I Pledge Allegiance – to the Maple Leaf?

Saskatchewan RoughridersMy son and I are big CFL (Canadian Football League) fans.  We make the long drive from our Montana home to Regina, SK for a game every summer, and listen to our beloved Roughriders on the web.

The Rider fans are amazing – they paint the town green for every home game.  They yell and scream and guzzle Molson Canadian beer, and wear watermelons on their heads.  It’s about as fun a football atmosphere as you could want (well, except for the Chiefs at Arrowhead Stadium).  And the Canadian rules make for a fast and furious game of football (“He’s at the fifty!  the fifty-five!  and down at the 53-yard line!”)

But that’s not what this blog is aboot (Canadian for “about”), eh?

Whenever we attend a Canadian football game, or listen on the internet, I can’t help but notice that they always play O Canada, the Canadian national anthem, but then never play the Star Spangled Banner.   Never.  The same is true at a Canadian hockey game, baseball game, or any other public event.  They never recognize the US.

By rule, 19 of the 42 players on any CFL team are from the United States.  Obviously, there are not that many good Canadian native football players.  The best players are all from the US, as are the coaches.  Canadians love their football, but it is an American game.  Still, there is never any recognition of the United States at any CFL game.  No flag.  No national anthem. Nothing.  It’s all about Canada.

Now, I don’t have a problem with this.  Really.  It’s their country, it’s their league, they are very patriotic about it, and more power to them.  The Canadian fans welcome my son and I as a curiosity, and frankly as “football experts from the States, eh?”  Our celebrity status is very cool, just like that great Canadian beer.

What I don’t understand is this:  last weekend my band played music for three nights at the fantastic rodeo weekend in Augusta, MT, and we enjoyed watching the rodeo on Sunday.  In addition to the athletic prowess and the terrific Western atmosphere, there was a lot of pageantry and patriotism.  As far as I know, there were no Canadian participants in the event.  There may have been a couple of Canadian spectators.  Still, the rodeo officials made a big deal of riding the Canadian maple leaf flag around the arena, and playing O Canada before our national anthem.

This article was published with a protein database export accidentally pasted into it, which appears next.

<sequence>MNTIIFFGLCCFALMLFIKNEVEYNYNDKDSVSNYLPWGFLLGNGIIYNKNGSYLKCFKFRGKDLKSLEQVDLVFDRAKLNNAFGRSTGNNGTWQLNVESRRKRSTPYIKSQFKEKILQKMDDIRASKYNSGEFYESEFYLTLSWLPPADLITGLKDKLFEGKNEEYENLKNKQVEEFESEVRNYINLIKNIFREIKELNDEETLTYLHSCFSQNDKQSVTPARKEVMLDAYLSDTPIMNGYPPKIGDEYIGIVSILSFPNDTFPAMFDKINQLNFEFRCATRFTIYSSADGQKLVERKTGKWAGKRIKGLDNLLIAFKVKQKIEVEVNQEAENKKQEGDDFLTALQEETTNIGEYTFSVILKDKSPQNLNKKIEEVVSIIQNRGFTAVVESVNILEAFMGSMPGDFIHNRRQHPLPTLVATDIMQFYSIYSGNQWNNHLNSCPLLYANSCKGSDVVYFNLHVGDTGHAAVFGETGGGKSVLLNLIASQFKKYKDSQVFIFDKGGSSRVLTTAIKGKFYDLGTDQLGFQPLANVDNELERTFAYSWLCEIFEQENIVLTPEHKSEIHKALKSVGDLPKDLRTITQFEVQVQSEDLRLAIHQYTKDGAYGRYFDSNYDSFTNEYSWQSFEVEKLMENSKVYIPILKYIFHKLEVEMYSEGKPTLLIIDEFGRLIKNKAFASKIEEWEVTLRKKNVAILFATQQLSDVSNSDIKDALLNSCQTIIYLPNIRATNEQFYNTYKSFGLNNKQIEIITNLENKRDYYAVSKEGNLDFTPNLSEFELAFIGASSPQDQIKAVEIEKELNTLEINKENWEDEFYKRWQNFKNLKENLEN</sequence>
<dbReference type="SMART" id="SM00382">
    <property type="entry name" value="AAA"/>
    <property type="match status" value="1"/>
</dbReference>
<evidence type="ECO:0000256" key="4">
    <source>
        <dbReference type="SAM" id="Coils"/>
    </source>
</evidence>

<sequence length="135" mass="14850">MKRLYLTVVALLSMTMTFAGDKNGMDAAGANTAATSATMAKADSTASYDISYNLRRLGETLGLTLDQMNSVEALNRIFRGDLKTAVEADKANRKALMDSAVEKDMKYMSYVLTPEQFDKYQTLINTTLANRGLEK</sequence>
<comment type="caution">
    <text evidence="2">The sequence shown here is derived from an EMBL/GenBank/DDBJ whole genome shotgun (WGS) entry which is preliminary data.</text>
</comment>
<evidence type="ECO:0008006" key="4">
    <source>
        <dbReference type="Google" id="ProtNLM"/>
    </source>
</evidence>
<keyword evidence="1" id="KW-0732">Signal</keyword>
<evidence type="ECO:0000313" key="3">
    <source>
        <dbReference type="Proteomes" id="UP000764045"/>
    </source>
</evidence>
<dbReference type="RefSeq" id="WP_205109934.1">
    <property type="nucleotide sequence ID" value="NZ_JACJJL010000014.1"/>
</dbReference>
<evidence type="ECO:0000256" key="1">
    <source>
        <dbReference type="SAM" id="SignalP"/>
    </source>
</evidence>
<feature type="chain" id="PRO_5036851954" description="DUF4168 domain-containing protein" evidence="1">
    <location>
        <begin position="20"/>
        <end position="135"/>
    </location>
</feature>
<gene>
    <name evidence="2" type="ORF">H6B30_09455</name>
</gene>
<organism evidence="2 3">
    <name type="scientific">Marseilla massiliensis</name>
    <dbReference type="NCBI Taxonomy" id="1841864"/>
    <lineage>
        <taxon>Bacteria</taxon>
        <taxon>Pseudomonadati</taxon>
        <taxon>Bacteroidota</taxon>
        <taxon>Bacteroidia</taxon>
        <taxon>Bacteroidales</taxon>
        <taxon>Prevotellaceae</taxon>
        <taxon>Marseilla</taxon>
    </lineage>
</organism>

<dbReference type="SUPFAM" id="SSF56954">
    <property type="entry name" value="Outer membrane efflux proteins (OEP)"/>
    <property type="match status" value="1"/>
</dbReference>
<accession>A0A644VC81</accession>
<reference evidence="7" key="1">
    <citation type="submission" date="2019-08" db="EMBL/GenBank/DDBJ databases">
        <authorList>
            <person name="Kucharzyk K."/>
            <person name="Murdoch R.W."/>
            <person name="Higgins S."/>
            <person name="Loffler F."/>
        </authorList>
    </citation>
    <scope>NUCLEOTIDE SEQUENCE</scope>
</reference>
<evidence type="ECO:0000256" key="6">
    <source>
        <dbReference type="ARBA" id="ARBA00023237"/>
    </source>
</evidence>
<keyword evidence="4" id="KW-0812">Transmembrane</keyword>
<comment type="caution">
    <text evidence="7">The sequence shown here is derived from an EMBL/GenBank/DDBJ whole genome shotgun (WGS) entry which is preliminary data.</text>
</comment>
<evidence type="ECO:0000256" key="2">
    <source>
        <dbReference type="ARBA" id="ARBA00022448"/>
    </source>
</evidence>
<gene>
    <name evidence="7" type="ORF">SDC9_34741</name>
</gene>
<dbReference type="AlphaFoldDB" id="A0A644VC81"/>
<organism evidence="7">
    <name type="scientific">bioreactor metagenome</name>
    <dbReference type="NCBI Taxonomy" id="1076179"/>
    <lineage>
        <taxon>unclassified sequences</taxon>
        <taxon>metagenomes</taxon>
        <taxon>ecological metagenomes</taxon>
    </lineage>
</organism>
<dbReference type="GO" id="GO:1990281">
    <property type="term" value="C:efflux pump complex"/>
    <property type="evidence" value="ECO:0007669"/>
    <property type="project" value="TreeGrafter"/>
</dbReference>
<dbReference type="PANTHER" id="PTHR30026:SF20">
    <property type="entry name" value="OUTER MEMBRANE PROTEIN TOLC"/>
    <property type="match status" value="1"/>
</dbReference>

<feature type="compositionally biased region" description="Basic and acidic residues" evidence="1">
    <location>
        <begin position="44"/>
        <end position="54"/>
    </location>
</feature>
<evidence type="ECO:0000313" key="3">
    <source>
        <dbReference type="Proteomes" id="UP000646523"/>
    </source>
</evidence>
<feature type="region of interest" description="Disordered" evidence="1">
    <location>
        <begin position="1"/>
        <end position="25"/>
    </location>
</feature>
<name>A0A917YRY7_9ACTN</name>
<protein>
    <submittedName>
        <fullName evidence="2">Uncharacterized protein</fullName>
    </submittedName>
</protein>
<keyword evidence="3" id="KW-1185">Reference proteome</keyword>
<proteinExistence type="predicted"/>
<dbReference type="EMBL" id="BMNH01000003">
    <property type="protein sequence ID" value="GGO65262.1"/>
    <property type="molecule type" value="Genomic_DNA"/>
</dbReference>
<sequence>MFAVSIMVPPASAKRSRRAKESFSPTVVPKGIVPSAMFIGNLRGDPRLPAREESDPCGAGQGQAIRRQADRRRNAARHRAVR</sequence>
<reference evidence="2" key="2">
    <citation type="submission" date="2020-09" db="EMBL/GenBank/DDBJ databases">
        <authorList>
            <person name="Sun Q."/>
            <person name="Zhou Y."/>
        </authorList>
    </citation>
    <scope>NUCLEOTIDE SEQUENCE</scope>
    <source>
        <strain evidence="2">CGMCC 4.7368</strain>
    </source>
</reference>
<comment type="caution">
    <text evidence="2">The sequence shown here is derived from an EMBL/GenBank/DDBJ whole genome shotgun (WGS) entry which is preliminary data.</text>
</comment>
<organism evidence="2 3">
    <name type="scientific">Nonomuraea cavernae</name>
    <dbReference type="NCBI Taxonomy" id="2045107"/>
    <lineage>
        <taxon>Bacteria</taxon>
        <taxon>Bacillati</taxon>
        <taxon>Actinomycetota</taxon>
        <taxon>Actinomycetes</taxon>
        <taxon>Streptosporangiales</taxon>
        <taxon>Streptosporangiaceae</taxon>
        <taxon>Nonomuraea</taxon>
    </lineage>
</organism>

Even stranger than that, about HALF of the spectators stood there with hands over their hearts for the Canadian anthem!  Like they were pledging allegiance to Canada!


Here in Lewistown we have local drag races on summer weekends.  What a great American event!  Vintage American Chevies and Fords,  classic Beach Boys music – it just doesn’t get better.  So why the heck do we have to listen to O Canada before our own precious Star Spangled Banner?  I mean, I like Bachman Turner Overdrive as well as the next guy, but hey!  This is American Drag Racing!

I don’t think the Canucks need to pay homage to the US at their events.  But I also don’t think “O Canada” is required at ours.

Tom Balek, Rockin’ On the Right Side

American Woman, Stay Away from Me! – the Guess Who